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Liberating Structures Menu

Five conventional structures guide the way we organize routine interactions and how groups work together: presentations, managed discussions, open discussions, status reports and brainstorm sessions. Liberating Structures add 33 more options to the big five conventional approaches.

Any one LS can change a meeting. Together they can liberate and transform an entire organization.

The menu below represents version 2.2 of Liberating Structures.  If you are new to LS, we recommend that you start practicing with the simplest (e.g., 1-2-4-All, Impromptu Networking), starting from the top left and moving to the most intricate at the bottom right (Panarchy, Purpose-To-Practice). The more intricate methods use many of the simpler LS as building blocks. Read Microstructures & Design Elements to learn more about how they work.   Click on any Liberating Structure below.

Liberating Structures Menu Wicked Questions What, So What, Now What Min Specs Heard, Seen, Respected What I Need from You Integrated Autonomy Design Elements Appreciative Interviews Discovery and Action Dialog Improv Prototyping Drawing Together Open Space Critical Uncertainties 1-2-4-all TRIZ Shift and Share Helping Heuristics Design StoryBoards Generative Relationships Ecocycle Planning Impromptu Networking 15 percent solutions 25 10 Crowdsourcing Conversations Cafe Celebrity Interview Agreement Certainty Matrix Panarchy 9 whys Troika Consulting Wise Crowds User Experience Fishbowl Social network webbing Simple Ethnography Purpose to Practice

Liberating Structures inject tiny shifts in the protocols of how we meet, plan, decide and relate to each other that put in the hands of everyone the facilitative power once reserved for experts only.

 

The LS Selection Matchmaker is a simple way to get started on your first string of Liberating Structures.  

Need help liberating virtual meetings? Design checklist here.  Most LS can be adapted for use with virtual conferencing technology platforms.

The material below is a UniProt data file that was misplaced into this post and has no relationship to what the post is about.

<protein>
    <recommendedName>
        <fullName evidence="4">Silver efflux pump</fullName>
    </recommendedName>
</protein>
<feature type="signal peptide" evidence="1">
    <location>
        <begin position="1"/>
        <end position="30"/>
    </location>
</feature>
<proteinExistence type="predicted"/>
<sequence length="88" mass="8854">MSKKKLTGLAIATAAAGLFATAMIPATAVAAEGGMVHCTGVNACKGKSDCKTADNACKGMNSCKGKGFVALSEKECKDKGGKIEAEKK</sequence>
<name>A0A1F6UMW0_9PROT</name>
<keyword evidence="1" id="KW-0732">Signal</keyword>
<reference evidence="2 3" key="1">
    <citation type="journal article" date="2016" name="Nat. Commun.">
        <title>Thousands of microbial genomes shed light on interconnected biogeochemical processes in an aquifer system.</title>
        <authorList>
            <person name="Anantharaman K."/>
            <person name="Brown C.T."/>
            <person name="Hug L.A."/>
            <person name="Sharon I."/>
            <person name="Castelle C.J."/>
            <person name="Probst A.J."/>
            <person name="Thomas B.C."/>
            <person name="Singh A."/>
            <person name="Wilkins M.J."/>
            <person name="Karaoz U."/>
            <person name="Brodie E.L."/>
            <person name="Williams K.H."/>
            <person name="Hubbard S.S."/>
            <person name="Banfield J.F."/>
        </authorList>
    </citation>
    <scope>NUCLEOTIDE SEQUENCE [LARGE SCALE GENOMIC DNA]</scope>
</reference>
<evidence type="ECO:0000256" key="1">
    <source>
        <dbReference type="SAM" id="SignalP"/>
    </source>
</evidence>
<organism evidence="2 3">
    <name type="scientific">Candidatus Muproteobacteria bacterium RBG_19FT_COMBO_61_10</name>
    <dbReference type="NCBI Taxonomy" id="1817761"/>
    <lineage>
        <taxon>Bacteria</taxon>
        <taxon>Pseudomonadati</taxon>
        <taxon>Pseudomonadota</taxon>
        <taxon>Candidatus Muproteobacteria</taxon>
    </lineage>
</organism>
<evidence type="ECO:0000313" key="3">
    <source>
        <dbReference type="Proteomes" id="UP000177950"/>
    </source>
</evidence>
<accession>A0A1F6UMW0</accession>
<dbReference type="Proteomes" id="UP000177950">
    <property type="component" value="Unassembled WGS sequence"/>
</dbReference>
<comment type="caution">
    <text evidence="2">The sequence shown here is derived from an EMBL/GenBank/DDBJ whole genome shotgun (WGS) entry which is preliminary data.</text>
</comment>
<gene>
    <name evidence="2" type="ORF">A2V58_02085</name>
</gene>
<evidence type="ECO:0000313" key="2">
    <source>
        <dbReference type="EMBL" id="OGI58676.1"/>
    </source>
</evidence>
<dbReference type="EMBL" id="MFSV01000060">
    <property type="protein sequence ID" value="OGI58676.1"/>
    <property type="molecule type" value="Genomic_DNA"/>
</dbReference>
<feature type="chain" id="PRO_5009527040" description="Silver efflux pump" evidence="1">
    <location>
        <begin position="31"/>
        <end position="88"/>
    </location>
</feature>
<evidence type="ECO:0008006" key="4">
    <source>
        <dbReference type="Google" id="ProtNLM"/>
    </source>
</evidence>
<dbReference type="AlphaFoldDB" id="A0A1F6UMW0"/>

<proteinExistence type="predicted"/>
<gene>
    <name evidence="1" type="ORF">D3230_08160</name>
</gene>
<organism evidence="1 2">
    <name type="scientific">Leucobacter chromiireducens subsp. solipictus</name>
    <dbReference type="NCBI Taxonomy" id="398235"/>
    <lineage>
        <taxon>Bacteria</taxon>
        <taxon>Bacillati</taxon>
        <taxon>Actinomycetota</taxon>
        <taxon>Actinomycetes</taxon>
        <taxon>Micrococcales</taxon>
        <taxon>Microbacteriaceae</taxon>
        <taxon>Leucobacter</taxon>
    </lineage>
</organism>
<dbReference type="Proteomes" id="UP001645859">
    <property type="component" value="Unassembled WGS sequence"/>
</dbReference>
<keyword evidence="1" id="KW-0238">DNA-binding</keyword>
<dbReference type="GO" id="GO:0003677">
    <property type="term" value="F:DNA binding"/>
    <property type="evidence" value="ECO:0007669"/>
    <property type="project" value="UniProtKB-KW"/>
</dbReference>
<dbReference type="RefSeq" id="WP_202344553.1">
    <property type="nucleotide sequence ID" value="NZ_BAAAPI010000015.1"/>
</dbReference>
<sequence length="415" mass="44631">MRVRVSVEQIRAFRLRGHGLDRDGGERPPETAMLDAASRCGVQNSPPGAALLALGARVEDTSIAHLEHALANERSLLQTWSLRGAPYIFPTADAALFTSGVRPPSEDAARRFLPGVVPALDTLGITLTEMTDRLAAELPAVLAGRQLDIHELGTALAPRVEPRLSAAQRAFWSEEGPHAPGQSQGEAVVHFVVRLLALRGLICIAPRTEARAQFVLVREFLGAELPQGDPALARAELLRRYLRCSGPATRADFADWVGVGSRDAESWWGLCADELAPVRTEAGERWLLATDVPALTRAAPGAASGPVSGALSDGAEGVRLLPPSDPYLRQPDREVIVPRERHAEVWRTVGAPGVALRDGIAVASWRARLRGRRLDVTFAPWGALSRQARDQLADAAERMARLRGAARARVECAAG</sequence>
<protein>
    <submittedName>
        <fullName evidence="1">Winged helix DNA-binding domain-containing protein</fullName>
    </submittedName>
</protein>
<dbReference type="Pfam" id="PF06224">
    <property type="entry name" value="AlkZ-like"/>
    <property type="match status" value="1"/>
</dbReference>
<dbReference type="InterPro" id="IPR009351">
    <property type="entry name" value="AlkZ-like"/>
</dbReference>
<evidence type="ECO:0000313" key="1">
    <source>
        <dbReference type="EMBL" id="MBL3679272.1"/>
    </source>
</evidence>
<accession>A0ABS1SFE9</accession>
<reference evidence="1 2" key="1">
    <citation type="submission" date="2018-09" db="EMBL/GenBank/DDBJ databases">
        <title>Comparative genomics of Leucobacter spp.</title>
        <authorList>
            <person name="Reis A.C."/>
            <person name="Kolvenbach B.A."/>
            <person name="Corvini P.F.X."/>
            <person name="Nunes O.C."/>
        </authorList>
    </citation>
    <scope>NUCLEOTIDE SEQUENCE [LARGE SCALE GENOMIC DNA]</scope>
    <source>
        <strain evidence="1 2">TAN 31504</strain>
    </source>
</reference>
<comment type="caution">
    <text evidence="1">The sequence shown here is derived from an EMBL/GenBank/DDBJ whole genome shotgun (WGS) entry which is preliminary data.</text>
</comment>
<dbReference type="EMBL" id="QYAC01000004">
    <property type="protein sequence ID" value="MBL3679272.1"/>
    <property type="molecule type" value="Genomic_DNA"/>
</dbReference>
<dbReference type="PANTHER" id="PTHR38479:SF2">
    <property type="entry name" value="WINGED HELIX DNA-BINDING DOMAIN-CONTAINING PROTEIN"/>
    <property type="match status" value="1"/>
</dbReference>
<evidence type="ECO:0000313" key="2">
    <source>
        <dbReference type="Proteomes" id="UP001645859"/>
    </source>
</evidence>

Below, is an annotated menu. A printed copy of this Annotated LS Menu is handy when you are designing with LS.

 All Liberating Structures are described in the same format.  Each includes:

  1. An icon and name plus a brief tag line that expresses its essential characteristic
  2. What is made possible: a paragraph that describes what you can expect to achieve when you use this LS
  3. Structural Elements - Min Specs
  4. Why? Purposes: a list of the kind of purposes that may incite you to use this particular LS
  5. Tips and Traps: Advice and do’s and don’ts that increase your chances of getting more value when you use this particular LS
  6. Riffs and variations: Examples of alternatives or embellishments for you to try and to imagine others
  7. Examples: a few actual applications to inspire you to think of opportunities that may exist in your context
  8. Collateral materials: visuals, slides, videos that may provide you with additional support when using this Liberating Structure.

 

  1. Immersion workshop sign-up sheet used to connect users across a large organization






  2. Attributes of Liberating Structures in practice

    The artist known as Tracy Kelly celebrating LS iconography!
    [Yes, there will be more Liberating Structures “on the menu."  Perhaps you would like to help develop them!? Check out Liberating Structures in Development.  These are promising prototypes that need field testing and vetting in multiple settings.]